I wouldn’t have been hired at my current job if I didn’t know SQL. And honestly, I couldn’t work there if I didn’t master it.
So pick any Relational Database Management System (RDBMS) you like and go ahead and learn to perform simple queries. I wouldn’t go super deep into SQL, I believe that the basic statements should be more than enough.
Learn to do joins, group by’s, window functions… Just become fluent in doing them.
If you want some RDBMS recommendations, I love DuckDB — partly because it’s powerful and it’s amazingly integrated into Python. Check a story I posted introducing and analyzing it:
Apart from DuckDB, other options I’d consider are SQLite, MySQL, or PostgreSQL…
On my personal portfolio I used to be hired, there was a project called Bazar. This one basically stored Amazon’s data on a local DuckDB database and I used it to track prices of products I was interested in and see when they dropped.
This project was sustained by a lot of SQL queries. Not complex ones, really simple in fact, but they were key. I had to retrieve the products’ prices, the URLs… All frequently to compare with real time data.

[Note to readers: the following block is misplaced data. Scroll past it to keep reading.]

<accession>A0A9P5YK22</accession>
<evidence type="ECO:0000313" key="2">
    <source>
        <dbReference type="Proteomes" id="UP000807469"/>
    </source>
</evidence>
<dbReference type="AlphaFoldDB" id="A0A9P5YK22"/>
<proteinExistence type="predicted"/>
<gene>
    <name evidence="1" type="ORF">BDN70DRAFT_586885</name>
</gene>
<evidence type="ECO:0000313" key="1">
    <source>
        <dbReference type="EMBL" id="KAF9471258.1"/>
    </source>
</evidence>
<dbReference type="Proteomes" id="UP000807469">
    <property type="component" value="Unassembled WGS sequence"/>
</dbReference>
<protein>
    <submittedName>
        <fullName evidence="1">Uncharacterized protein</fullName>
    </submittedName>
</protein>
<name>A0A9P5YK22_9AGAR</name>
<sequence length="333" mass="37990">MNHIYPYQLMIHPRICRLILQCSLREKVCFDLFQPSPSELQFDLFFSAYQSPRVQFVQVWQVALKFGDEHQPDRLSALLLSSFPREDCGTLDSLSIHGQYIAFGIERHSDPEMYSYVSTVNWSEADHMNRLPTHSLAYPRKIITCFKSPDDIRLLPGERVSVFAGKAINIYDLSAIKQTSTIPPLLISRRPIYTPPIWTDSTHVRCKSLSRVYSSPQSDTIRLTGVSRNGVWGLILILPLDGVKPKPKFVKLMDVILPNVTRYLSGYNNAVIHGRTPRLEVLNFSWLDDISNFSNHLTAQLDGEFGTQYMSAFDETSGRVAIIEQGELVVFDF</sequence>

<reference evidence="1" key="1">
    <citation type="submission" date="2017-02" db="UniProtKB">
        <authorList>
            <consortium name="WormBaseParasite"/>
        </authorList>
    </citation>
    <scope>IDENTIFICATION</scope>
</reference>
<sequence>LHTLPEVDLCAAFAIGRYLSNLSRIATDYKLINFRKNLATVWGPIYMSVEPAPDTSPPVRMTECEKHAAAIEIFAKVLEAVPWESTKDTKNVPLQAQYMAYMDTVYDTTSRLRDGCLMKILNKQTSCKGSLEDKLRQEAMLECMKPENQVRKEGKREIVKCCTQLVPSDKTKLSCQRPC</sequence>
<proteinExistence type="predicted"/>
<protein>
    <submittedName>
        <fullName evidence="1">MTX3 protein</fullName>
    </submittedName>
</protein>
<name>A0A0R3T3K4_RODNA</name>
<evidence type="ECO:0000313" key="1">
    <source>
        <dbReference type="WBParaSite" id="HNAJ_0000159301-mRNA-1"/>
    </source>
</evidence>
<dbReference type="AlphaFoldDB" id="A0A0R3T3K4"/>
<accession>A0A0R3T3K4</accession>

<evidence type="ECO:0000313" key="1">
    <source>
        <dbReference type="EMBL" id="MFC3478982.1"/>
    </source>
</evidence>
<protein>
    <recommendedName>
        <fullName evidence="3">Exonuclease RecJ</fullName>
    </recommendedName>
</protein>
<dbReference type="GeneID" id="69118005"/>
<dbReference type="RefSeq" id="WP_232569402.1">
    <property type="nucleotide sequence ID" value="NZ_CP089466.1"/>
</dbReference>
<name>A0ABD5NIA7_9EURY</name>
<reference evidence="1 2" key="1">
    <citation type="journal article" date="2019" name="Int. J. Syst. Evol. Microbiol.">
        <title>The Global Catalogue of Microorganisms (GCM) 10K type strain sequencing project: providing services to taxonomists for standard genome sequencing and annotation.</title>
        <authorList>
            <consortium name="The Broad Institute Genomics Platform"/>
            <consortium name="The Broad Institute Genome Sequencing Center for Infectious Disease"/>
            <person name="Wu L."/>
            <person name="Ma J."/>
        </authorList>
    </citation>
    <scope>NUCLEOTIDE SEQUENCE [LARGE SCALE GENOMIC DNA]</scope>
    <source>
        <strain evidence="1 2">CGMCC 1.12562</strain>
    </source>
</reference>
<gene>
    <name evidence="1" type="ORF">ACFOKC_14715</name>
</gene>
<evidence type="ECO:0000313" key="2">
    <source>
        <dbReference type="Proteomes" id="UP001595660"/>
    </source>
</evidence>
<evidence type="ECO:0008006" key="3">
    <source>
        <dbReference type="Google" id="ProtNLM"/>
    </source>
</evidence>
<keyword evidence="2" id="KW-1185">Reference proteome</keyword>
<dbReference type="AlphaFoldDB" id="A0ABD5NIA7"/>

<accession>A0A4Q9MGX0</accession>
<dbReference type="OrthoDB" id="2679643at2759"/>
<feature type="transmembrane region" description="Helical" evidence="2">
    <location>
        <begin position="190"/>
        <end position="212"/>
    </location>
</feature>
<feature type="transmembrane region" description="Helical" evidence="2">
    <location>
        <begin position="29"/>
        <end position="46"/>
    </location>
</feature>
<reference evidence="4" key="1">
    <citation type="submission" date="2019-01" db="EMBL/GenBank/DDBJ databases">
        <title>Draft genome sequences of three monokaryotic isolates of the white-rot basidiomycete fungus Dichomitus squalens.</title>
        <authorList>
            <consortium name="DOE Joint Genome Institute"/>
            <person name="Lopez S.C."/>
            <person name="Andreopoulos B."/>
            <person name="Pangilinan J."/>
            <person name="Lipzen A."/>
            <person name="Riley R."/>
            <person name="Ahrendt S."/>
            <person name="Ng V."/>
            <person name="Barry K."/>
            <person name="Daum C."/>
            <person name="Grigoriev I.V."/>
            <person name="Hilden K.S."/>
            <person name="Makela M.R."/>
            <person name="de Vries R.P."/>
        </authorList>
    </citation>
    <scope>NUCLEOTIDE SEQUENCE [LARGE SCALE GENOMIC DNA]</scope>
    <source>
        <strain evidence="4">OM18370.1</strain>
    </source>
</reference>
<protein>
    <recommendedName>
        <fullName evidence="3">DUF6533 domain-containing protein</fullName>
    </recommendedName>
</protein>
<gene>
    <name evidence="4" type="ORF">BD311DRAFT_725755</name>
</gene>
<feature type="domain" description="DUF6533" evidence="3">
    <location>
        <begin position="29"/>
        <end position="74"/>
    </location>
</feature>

4. Don’t Be Afraid of Math
I personally love math. I’m lucky my interest in them comes naturally.
But others aren’t as lucky.
However, data science involves a lot of math. Be it directly or indirectly. Mastering math is key to understanding what you’re doing and making informed decisions.
Focus especially on calculus, algebra, statistics, and probability. Easier said than learned, I know.
For example, gradient descent is the most-used algorithm when it comes to the training of neural networks — yes, I used it on Netty too. Gradient descent is basically the process of using the gradient (derivatives) to tune the parameters that make up the model.